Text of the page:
At the time in an interview with The Sun, Judge Murphy said he was looking forward to appellate court work.

“I’ve always enjoyed the research aspect of it and the writing — and trial judges don’t have time to do that,” he said. “In fairness to people, the trial judge must make a ruling and deliver an oral opinion, while the appellate court ... has time to research legal issues in depth and, hopefully, prepare a written opinion that will prove to be a valuable guide for trial lawyers and trial judges in future cases throughout the state.”


In 2007, Gov. Martin J. O’Malley appointed Judge Murphy to the state Court of Appeals, filling the vacancy of Judge Alan M. Wilner, who had reached the mandatory retirement age.

The Sun opined that it was Gov. O’Malley’s “first opportunity to make over the state’s highest court by choosing a jurist known for his depth of experience and moderate temperament.”

In 2011, when Judge Murphy was 67, he announced his retirement, and joined the Towson law firm of Silverman, Thompson, Slutkin & White, where his daughter, Erin Catherine Murphy, was an appellate lawyer.

“I’ve been on a long time. It’s time to make way for other people, and I would like to have a couple of extra years practicing law with my daughter,” he told The Sun.

During his time with the firm, Judge Murphy focused on establishing an alternative dispute resolution center. He also represented clients in federal courts and served as an adviser, strategist and consultant on state cases, and at the time, told The Sun he would not appear before state court judges, “to avoid any appearance of impropriety.”

In addition to his own work, he taught evidence classes at the University of Baltimore School of Law and trial practice at his law school alma mater. Beginning in 1987, he coordinated the training of new trial-level judges, headed a committee that advises the legislature on revisions to criminal laws and headed a committee that advised the Court of Appeals.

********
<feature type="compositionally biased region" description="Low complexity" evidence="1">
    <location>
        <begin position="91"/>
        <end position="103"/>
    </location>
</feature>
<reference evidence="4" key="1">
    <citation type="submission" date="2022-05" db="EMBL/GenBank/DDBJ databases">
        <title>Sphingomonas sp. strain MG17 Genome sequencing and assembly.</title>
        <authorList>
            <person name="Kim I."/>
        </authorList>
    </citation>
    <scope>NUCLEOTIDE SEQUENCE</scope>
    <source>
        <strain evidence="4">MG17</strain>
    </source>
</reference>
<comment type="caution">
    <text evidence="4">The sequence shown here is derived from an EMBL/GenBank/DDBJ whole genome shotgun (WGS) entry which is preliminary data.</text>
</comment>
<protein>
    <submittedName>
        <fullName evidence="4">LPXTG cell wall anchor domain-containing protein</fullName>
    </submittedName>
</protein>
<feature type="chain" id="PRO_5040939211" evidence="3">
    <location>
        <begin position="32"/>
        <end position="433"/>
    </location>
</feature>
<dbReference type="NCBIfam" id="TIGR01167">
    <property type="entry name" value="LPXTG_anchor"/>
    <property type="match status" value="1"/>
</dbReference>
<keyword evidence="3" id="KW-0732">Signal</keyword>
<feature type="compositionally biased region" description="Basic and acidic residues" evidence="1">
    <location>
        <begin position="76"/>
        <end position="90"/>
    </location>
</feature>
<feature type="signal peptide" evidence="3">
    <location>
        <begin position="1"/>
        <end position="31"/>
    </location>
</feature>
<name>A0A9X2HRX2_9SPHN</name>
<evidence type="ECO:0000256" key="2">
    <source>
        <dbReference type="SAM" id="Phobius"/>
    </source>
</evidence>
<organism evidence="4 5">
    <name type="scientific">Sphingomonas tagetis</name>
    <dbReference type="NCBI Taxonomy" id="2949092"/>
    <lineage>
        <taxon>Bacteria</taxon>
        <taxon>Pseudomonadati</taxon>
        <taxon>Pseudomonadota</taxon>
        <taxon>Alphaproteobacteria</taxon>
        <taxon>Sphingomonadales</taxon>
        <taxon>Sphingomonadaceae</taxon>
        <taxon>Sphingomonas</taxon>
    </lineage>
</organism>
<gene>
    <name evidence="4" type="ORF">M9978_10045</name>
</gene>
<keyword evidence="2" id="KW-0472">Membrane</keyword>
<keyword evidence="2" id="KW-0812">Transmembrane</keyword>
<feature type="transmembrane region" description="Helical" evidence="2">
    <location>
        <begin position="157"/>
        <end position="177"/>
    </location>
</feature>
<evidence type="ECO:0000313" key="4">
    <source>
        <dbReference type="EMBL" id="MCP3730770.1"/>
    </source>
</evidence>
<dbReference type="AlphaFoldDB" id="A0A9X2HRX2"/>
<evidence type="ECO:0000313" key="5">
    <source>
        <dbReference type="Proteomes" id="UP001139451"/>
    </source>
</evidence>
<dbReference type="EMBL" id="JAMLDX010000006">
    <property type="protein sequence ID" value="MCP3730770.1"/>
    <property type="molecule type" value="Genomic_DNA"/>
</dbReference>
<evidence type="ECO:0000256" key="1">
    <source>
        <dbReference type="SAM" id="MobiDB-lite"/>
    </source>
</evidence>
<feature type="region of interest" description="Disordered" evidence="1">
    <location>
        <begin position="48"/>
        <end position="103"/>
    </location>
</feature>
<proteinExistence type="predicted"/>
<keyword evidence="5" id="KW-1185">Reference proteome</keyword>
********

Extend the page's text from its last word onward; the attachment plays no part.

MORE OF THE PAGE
He also was the author of the “Maryland Evidence Handbook,” which is an indispensable tool for lawyers.

Barbara M. Schuler had been Judge Murphy’s secretary and administrative assistant for 25 years.

“We had became the Murphy-Barb team because we both shared a passion for the judiciary, which was both very important to us, and he was a judge’s judge,” Ms. Schuler said. “His door was always open to judges of the trial court and appellate courts, and he was always there to answer their questions.”

She described her boss as “easygoing” but “on occasion his Irish temper would surface,” she said with a laugh.

She recalled working on the third edition of his book.

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“It was the worst two weeks of my life. He was attached to my hip and dictated off the top of his head his book, which was just incredible,” Ms. Schuler said.


Judge Murphy was an avid Orioles and Colts fan. He was known to sip red wine and enjoyed eating at Vito’s Cafe in Cockeysville, Shotti’s Point in Locust Point and Sabatino’s in Little Italy, where he had a regular table that had a sign designating it as such.

“He really had no hobbies except going to Roman Catholic churches all over the city and putting money in the poor box,” said his daughter, a Federal Hill resident.

His wife, a career Baltimore County public school educator who also was the second woman to head the county school board, died in 2019.

A wake for Judge Murphy will be held from 2 p.m. to 4 p.m. and 6 p.m. to 8 p.m. Thursday and a Mass of Christian Burial will be offered at the Roman Catholic Cathedral of Mary Our Queen, 5200 N. Charles St., at 1 p.m. Aug. 5.

Judge Murphy is survived by his daughter, who is chief counsel for the Baltimore City State’s Attorney’s Office; a grandson, Finley Ehman, a sophomore at St. Paul’s School for Boys; and a granddaughter, Ellery Ehman, a freshman at the University of South Carolina.